|Memphis Tigers go global and look toward China|
|Written by Admin|
|Tuesday, 16 October 2007 12:32|
The team's practice Tuesday morning, like most this preseason, was attended by the best and brightest coaches China has to offer. They lined the bench scribbling notes that they can take home with their flashy Tigers blue apparel.
The 10-practice clinic is the first step in an agreement the university signed with the Chinese Basketball Association in September, a deal Calipari hopes will revolutionize college basketball by increasing its exposure worldwide. And maybe one day land the Tigers a star Chinese recruit.
``A country with 1.3 billion people, I figure some of them have to play basketball,'' Calipari said.
The five-year agreement includes Calipari running a series of coaching clinics and camps throughout China, and plans are in the works for the Tigers to go to China in May for a series against the national team.
Fifteen coaches from the Chinese association underwent a rigorous screening process that included a written test, then made the 20-hour flight to Memphis as part of a nine-day trip. Now they are evaluating the basketball program at Memphis, which could be ranked No. 1 entering this season.
``The whole philosophy, the attitude, everything here is different,'' said Duan Lian, a junior coach with the Chinese group. ``Even different from the NBA. There are a bunch of things we just don't know.''
The coaches have learned about film sessions, weightlifting and medical training. They also indulged in local culture, including a trip to Elvis Presley's Graceland mansion.
Except for a Chinese coach who had an emergency appendectomy, Calipari said the program has gone smoothly.
``If you ask me, 'Why would you do it?' Because the advantage is we will be first and we would be remembered the most,'' Calipari said. ``Which means we would have the most goodwill, which means we benefit the most, you would hope.''
One of the Chinese coaches, Cui Wanjun, will stay with the Tigers this season as an intern. The former national team player was honored to learn he would be on the coaching staff of one of the NCAA's premier programs.
``It's like finding out you got accepted by your dream college,'' Wanjun said through an interpreter. ``But there is a lot of responsibility on me to help my country. I hope to bring back a lot of knowledge.''
Memphis players are also undergoing a culture shock.
``They pay attention to every little thing, every little thing,'' Memphis guard Chris Douglas-Roberts said. ``The other day at practice, when we had a break, not one of them got up to get water or anything. We're running to the cooler.''
The Memphis-China connection began when Calipari read a newspaper article about an agreement between the NBA and China. Calipari then spoke with friends in the NBA and Fred Smith, the founder of Memphis-based FedEx who has worked extensively in China.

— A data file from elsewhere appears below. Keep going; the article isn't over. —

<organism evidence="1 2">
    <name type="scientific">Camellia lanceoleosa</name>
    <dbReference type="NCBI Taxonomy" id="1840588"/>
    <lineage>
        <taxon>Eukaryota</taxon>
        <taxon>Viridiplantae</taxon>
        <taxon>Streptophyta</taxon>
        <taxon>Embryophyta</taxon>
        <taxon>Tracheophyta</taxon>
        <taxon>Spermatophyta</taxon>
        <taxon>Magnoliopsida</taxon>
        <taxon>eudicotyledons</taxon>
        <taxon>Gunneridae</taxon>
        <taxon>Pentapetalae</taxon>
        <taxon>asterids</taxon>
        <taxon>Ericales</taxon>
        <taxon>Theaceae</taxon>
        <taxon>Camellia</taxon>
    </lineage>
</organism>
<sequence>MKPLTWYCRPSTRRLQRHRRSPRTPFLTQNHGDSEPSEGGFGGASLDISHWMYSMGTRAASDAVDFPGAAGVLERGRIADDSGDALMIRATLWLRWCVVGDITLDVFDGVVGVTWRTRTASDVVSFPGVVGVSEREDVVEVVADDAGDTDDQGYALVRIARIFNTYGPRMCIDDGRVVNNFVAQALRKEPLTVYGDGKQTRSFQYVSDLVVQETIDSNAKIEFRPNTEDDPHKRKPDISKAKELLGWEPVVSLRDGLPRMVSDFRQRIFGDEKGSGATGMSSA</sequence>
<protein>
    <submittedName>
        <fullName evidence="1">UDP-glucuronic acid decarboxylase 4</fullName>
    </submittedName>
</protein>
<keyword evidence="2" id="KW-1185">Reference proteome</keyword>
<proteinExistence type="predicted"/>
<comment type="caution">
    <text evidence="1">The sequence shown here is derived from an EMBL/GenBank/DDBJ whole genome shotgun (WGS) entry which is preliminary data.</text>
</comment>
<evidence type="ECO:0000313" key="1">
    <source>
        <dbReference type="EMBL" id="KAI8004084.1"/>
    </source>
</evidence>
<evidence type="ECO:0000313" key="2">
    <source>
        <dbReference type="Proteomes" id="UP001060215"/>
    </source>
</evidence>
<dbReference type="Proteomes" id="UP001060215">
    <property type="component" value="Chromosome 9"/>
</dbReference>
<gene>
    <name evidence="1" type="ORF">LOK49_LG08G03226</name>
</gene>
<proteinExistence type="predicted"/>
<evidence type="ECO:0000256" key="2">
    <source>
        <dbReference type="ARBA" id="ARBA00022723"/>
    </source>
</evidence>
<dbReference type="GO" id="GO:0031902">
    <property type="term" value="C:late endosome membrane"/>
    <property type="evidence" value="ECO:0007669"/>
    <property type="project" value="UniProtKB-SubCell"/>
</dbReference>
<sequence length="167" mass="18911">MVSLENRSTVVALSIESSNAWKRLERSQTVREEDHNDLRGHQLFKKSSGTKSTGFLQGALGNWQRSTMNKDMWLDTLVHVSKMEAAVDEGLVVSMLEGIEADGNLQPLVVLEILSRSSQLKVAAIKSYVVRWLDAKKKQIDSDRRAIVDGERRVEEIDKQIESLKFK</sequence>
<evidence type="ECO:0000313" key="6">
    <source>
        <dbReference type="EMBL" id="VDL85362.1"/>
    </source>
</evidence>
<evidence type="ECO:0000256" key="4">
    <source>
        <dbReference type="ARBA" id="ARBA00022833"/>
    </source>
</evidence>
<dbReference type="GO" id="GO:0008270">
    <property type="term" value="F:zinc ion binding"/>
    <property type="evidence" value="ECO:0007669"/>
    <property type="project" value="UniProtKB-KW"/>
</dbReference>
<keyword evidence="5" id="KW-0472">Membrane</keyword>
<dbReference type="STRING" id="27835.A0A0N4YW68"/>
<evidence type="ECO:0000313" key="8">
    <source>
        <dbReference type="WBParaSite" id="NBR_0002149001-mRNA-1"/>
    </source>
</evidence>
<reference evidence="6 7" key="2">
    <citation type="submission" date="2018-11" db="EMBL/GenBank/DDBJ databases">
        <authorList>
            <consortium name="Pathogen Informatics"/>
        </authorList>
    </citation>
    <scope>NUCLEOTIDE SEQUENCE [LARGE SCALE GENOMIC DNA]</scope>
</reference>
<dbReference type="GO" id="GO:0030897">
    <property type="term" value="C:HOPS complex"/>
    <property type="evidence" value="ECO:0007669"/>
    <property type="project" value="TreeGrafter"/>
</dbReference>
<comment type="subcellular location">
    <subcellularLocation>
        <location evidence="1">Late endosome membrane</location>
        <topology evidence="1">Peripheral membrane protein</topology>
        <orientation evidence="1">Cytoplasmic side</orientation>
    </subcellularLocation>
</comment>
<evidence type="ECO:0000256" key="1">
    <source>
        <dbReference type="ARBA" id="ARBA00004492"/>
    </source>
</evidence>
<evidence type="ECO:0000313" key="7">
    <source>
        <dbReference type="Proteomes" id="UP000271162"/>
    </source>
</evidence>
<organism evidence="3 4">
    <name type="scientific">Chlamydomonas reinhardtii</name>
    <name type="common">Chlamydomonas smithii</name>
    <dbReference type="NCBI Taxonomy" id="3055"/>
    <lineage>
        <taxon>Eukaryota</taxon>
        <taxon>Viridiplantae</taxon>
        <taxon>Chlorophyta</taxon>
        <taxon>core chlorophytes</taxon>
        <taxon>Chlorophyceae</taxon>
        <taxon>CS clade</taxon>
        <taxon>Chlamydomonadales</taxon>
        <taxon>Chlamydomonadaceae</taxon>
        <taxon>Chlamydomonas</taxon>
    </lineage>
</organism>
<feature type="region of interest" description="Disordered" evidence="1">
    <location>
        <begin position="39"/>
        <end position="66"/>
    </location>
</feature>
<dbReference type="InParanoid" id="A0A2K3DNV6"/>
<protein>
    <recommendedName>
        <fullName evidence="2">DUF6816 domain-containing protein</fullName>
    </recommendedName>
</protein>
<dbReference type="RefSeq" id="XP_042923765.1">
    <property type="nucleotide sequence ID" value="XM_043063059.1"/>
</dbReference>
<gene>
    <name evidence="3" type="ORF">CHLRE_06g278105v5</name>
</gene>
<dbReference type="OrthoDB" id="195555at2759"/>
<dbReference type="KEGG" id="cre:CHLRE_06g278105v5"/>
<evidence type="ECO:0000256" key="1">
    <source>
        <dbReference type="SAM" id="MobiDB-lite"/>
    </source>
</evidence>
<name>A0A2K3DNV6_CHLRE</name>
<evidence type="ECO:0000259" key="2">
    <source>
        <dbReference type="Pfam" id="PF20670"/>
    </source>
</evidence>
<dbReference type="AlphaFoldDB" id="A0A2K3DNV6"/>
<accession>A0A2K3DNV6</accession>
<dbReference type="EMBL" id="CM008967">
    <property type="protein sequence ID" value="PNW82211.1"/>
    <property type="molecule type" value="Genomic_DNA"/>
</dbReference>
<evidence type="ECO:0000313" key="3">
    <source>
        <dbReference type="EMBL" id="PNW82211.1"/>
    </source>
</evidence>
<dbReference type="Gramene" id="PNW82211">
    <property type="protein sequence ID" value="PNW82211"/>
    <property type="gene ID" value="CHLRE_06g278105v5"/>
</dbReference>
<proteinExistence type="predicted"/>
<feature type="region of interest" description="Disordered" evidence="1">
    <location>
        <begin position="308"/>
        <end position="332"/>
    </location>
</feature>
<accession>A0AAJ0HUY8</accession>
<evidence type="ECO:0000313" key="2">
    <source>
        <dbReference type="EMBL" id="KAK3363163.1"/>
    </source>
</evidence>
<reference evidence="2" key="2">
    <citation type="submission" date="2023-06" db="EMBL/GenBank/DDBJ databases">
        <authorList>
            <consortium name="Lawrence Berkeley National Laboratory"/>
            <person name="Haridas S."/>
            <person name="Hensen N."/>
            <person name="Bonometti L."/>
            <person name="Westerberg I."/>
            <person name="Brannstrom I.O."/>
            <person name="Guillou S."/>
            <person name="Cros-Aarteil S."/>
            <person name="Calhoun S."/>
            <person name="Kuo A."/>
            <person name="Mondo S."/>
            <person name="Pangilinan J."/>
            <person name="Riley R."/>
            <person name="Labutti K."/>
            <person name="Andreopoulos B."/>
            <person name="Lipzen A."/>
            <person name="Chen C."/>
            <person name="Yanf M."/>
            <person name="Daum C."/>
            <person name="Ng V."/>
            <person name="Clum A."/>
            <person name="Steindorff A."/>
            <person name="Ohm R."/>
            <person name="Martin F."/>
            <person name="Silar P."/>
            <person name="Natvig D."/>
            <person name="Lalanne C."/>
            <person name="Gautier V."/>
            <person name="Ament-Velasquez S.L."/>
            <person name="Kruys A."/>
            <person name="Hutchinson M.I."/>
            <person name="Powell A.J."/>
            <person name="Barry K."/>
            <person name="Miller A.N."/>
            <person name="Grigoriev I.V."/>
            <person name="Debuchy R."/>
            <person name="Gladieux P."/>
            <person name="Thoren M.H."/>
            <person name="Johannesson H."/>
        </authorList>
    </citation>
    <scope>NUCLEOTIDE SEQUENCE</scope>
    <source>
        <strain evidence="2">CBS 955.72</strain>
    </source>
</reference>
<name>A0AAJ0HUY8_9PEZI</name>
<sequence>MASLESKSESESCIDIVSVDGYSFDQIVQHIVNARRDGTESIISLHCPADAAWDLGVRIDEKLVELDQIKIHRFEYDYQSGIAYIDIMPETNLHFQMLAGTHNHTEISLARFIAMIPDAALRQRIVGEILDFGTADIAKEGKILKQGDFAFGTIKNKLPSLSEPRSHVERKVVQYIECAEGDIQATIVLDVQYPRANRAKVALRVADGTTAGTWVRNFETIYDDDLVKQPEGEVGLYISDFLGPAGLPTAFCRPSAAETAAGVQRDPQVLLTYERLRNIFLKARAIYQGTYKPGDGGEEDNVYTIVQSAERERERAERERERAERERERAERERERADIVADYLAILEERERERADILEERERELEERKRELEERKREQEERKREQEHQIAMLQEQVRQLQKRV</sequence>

Dallas Mavericks assistant Del Harris, who coached the Chinese national team at the 2004 Olympics, put Calipari in contact with members of the Chinese Basketball Association who happened to be traveling to Dallas at the time. Calipari took the next flight to Texas.
``Sometimes I say it's kind of like fate,'' Calipari said. ``If I had waited two weeks, it never would have happened.''
He went to tell the university's provost, Dr. Ralph Faudree, about his intentions only to discover Faudree was in China at the time - and had been working in Asia for more than 10 years. Things all seemed to align.
``I said, 'He's over there? Why doesn't anybody know of this potential?' It was just like 'Whoa,''' Calipari said. ``We can do this before anyone. It was a total awakening.''
Calipari said his efforts will put Memphis ahead of the recruiting curve in China, the world's fastest-growing major economy. His goal this season is to have Memphis highlights shown nationally on China's state-run television, allowing an estimated 400 million people to watch the Tigers, Chinese basketball authorities estimate. That's about 100 million more than the population of the United States.
The university is filming a documentary to chronicle the program, which may be broadcast in China. Calipari also said he would like to see the NCAA men's tournament, which is shown in 149 other countries, be broadcast in China, too.
``I want kids in China to dream about the University of Memphis,'' he said. ``See this gym on TV, see what college life is like.''
Calipari plans to bring Conference USA all-star teams to China in the coming years, with participation from other league coaches. Coaches in the conference are encouraged by Calipari's efforts but worry the initiative could put them further behind Memphis.
``As long as Yao Ming doesn't show up on my floor, I'm OK with it,'' SMU coach Matt Doherty said, referring to Houston Rockets' 7-foot-6 center from China who was the top NBA draft pick in 2002.
Calipari is not certain the agreement will yield a recruit for Memphis. He said the initiative is aimed at spreading NCAA awareness in China and part of a broader goal by the university to build a larger base of Asian students.
His players agree, but offered clearer predictions about Calipari's ambitions.
``In the next three years, I'm telling you, Memphis will have a Chinese basketball player,'' Douglas-Roberts said. ``He's not going to go over there without looking at players.''